The story of this past election, and really the past several elections, is one of how much money floods our electoral system. The 2012, post-Citizen’s United election was the most expensive election in history and even though 2013 was an off-year election cycle, there was no shortage of spending.
In Washington State, voters saw an influx of over $30 million spent on a ballot initiative to require labeling of Genetically Modified Organisms (GMOs). The majority of that money came from out of state donors. Opponents of the initiative spent $22 million, of which only $550 came from individuals and companies based in the state. There are no additional zeros at the end of that number—exactly $550 came from within the state. Of the $8.4 million spent in favor of the initiative, $5.8 million came from out of state.
In New York City, Airbnb and Uber are uncertain how the new mayor will address their business model so they did the logical thing—donated to his campaign. Airbnb and Uber have a lot of money to lose if the city decides to crack down on their approaches to the sharing economy. So, all three founders of Airbnb, as well as some of their investors, gave the maximum possible donation to Bill deBlasio. Thankfully, the contribution limits for city officials are fairly low, which helps prevent these companies from having an outsized voice.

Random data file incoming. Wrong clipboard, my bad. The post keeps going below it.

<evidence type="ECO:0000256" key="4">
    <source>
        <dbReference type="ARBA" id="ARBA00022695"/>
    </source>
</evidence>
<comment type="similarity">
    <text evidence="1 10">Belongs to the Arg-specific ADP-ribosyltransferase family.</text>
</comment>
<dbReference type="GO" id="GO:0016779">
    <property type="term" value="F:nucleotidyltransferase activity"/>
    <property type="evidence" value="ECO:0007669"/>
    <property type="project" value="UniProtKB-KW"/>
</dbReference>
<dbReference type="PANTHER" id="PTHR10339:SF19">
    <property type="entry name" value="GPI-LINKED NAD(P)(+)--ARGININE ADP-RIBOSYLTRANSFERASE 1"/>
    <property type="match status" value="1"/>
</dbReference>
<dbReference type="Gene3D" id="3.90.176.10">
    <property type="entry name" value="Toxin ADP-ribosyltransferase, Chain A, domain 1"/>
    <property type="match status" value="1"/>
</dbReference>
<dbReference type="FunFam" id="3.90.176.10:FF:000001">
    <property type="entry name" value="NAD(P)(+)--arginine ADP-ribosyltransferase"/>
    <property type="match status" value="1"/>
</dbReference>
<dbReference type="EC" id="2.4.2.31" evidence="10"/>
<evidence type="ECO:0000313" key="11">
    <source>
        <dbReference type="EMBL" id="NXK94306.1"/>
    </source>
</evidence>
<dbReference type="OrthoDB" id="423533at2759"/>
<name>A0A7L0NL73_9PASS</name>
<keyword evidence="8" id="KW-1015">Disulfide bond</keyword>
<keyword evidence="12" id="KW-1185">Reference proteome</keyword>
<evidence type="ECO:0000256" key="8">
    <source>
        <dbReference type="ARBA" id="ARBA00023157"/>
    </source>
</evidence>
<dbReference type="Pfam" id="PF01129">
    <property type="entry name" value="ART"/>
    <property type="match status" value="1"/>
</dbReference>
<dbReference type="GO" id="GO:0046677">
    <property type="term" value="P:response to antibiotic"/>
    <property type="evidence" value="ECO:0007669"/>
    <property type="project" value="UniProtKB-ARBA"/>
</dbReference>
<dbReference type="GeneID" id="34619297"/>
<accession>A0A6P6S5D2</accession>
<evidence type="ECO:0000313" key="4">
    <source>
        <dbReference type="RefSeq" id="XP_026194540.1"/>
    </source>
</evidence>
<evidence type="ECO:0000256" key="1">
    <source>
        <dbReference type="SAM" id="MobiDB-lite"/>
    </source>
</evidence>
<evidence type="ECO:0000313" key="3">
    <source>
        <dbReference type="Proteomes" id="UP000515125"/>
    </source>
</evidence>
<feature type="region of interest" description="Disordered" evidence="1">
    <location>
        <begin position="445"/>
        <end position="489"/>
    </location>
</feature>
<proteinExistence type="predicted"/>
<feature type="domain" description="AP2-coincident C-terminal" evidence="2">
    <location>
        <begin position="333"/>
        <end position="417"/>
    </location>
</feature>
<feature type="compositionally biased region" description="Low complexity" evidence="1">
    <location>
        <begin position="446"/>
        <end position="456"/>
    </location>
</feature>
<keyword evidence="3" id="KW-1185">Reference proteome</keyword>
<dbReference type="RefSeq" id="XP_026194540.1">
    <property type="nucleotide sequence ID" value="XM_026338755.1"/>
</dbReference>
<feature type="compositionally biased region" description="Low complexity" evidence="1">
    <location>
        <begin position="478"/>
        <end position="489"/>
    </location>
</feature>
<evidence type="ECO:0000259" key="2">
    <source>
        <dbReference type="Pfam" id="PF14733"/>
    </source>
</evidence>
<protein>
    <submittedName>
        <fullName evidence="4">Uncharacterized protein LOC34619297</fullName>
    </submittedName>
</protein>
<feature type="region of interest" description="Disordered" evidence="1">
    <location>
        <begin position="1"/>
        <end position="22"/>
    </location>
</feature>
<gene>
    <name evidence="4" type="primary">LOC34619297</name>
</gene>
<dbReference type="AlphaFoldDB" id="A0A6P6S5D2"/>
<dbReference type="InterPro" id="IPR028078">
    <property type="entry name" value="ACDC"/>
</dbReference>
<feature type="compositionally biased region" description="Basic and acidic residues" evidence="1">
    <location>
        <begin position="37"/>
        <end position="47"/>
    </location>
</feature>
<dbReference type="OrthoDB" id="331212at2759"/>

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It’s clear that special interest spending isn’t restricted just to the federal level. Investments are being made on the state and local level, as well. Mother Jones put together a map that shows what industries dominate each state based on state-level campaign spending in 2012, excluding spending on ballot initiatives and party PACs.
The reality is that political spending more than dominates our electoral system on the state and federal level—it has completely engulfed it. And, if you can believe it, things could get even worse if the Supreme Court strikes down aggregate contribution limits. At what point do we say enough is enough? What kind of democracy will we have when electoral spending, and in turn policy outcomes, become dominated not just by industries but by a handful of individuals?